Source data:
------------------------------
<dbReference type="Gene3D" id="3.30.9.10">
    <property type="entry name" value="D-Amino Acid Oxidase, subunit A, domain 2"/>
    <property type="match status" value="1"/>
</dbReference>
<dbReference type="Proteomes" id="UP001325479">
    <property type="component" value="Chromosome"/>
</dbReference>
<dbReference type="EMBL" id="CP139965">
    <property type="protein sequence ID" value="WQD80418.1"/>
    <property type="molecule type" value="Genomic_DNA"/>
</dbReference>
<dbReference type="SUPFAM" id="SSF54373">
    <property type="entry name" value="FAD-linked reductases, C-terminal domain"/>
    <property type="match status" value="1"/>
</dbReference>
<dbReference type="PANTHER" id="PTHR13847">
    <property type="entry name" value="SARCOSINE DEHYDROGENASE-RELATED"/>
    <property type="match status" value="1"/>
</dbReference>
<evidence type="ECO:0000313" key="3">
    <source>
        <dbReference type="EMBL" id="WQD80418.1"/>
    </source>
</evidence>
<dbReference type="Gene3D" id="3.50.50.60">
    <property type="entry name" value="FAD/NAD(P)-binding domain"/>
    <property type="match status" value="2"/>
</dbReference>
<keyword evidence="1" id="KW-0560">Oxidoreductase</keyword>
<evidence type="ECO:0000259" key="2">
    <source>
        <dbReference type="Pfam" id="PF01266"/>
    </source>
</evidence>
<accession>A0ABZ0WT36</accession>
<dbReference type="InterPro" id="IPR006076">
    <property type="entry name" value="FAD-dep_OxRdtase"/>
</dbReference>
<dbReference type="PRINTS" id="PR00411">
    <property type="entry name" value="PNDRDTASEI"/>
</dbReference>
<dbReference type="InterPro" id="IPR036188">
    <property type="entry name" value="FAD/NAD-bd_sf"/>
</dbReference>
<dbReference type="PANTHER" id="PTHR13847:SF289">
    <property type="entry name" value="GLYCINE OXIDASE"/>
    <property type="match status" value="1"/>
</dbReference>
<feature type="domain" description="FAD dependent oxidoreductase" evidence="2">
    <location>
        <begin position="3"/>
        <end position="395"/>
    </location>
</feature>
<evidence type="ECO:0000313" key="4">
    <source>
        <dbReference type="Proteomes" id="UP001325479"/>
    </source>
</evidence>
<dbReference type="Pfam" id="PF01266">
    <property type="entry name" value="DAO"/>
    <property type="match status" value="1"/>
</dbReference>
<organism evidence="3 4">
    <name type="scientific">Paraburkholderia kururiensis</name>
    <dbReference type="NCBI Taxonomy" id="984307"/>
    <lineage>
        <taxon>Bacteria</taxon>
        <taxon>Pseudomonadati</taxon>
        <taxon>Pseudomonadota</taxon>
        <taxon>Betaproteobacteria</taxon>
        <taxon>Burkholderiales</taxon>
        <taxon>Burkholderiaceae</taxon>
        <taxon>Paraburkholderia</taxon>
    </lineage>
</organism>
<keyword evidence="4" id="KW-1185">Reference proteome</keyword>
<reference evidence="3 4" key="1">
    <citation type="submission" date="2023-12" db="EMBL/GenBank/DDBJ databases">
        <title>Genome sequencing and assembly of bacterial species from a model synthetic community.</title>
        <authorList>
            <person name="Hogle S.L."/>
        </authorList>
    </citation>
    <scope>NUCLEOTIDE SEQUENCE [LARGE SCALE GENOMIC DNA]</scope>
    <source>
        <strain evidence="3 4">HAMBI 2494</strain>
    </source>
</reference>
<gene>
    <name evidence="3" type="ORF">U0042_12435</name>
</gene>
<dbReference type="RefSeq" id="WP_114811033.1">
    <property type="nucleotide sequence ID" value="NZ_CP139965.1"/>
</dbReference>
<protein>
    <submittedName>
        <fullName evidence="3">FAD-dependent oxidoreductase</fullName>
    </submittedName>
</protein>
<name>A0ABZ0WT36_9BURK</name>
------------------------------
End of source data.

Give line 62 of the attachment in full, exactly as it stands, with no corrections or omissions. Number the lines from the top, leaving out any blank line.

    <property type="match status" value="1"/>